Matt Jones

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Notes 13.7.2023

Photo of a white VanMoof bicycle leaning against a blue garage door
Photo of a white VanMoof bicycle leaning against a blue garage door Credit: Kwanz · CC BY 2.0

Today’s notes

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Link Notes 10 March 2023

1840s illustration of Herne the Hunter riding a horse
1840s illustration of Herne the Hunter riding a horse Credit: Wikimedia Commons · Public Domain

What I’m thinking about today. Interested in the power of music and memory, or how the former can trigger the latter. Also, crisis at the BBC.

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A post about Andor, with no spoilers.

I don’t tend to consume a lot of tv or films these days. It’s not that I don’t want to, it’s a just a lack-of-time thing really.

I will occassionally seek out new Star Trek series (see what I did there) and watch the various Star Wars series when they come out.

I enjoyed the Mandalorian and Obi-Wan Kenobi, but couldn’t stick with The Book of Boba Fett. So when I saw yet another Star Wars series available on Disney Plus I sort of thought ‘not another series shoe-horned into the Star Wars saga’ and wasn’t particularly compelled to check it out.

Then I read up on it and saw that it was produced by the same team as Rogue One, which is widely considered to be the best of the post-prequel Star Wars films, to which I agree. You know when a film sticks in your mind for a bit after you’ve seen it? Well Rogue One is the only Star Wars film since Return of the Jedi that did that to me.

So on that basis, I decided to watch Andor, and having watched it, I’d say it’s up there with the best of the entire Star Wars franchise. It covers completely new ground with plotting and character development, it’s about fundamental themes of oppression and resistance, it’s visually stunning, it’s surprising, it’s tonally perfect with touches of humour in the right places, and it’s obviously written and directed by people with a singular vision who can write a good plot.

I’m just going to leave it there and say watch it.

The Active Travel Realisation Gap

There’s a ‘realisation gap’ between a) the delivery of quality active travel infrastructure and b) the vision of aspirational urban designers and the work of academics working in the field of active travel, as well as that of knowledgeable local activists and campaigners.

In some parts of the country, particularly in London, this gap is being closed thanks to the work of activists and local politicians with the vision and means to make change.

In others, the gap is more like a chasm, where attempts to bridge it are swiftly shut down by well organised campaigns from coalitions of groups who either have vested interest in maintaining the status quo, who are fearful or resistant to change because of perceived impact on their lives, or who want to politicise the issue in bitterly divided local authorities.

It gets worse though, because even now, roads are being built with no provision for active travel, or with substandard provision (usually paint) which will lock in car dependency for years to come. This is because those who have the greatest influence or decision-making power either have little interest in active travel and put the interests of drivers first, or at the very least do have interest but see active travel provision as of secondary importance, or as supporting mainly a leisure activity done by a minority of people.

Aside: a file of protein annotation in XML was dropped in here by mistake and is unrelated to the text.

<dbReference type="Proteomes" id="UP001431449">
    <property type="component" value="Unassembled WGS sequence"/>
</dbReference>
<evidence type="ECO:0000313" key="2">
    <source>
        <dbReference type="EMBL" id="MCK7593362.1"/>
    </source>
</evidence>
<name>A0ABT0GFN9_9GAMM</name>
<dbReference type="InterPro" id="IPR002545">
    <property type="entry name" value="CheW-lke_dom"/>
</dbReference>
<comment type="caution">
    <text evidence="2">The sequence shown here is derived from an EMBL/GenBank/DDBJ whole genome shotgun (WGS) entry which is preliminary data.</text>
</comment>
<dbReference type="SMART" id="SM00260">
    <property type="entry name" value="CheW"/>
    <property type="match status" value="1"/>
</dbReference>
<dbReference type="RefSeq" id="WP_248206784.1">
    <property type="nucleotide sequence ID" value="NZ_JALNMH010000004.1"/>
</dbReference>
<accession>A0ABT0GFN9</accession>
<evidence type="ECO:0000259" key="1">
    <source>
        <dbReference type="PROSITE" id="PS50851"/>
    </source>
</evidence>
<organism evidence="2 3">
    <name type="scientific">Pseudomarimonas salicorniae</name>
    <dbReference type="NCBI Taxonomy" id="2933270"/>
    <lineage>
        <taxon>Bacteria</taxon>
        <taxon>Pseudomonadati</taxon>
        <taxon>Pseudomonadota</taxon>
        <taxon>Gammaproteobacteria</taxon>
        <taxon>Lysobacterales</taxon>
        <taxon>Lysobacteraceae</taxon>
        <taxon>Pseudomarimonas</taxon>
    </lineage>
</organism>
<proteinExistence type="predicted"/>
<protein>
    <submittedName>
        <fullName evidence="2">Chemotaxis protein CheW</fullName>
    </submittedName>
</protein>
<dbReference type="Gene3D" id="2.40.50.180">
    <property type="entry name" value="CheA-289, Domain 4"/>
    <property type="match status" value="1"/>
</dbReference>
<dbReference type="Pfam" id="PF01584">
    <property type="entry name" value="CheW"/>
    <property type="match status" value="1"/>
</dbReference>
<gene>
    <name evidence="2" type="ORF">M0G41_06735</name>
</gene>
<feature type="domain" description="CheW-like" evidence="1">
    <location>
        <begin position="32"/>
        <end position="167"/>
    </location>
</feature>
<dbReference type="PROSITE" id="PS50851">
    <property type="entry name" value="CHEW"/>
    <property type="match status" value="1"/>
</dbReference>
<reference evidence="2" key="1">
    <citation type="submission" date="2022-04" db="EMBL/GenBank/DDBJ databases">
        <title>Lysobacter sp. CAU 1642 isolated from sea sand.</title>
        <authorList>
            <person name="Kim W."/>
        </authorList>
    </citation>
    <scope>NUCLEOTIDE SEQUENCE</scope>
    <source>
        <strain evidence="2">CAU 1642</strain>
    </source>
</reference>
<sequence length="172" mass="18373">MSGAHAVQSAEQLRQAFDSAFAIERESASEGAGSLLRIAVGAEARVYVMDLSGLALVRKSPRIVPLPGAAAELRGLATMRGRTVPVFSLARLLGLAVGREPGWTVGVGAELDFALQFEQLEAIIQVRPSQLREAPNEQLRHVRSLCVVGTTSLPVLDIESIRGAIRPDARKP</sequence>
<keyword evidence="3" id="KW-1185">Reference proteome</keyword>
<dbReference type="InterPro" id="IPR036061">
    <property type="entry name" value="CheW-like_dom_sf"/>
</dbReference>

The IPCC reports spell out how we must make major changes to our lifestyles if we are going to keep the global average temperature rise below 1.5C. But these changes need supporting by massive investment backed by vision, education and communication, and not just in active travel, but in public transport too.

So I think we need to better understand this ‘realisation gap’ and examine all the things that are stopping us from closing it, and it’s way more complicated than simply having a lack of money. Because if there’s no vision and political will to make change, the gap will never be closed.

The National Health

In 2010 I was a web developer supporting a research project mapping childrens' health services across the UK. It was funded by the then Department of Health. My academic colleagues were leaders in their field working on a project to help improve children’s health services.

The Conservative / Lib Dem coalition government, formed in May of that year, effectively shut the project down as part of the government’s austerity agenda. Before the team disbanded, my colleagues, with decades of experience working public health between them, expressed concern for the future of the NHS under the new administration. I think it was a concern now validated by the state of the NHS today; underfunded in real terms, understaffed, and with remaining staff stretched and exhausted. This was happening before the pandemic too.

In 2009, the NHS was recorded as achieving very high levels of patient satisfaction (source). So what we’ve seen over the last 11 years is an abrogation by our government to support the NHS, fund it properly and maintain these levels of satisfaction.

If you know someone who works in the NHS, ask them about it and they will likely tell you they and their colleagues are exhausted. We were clapping them every Thursday last year, but what they really need is a change of government.

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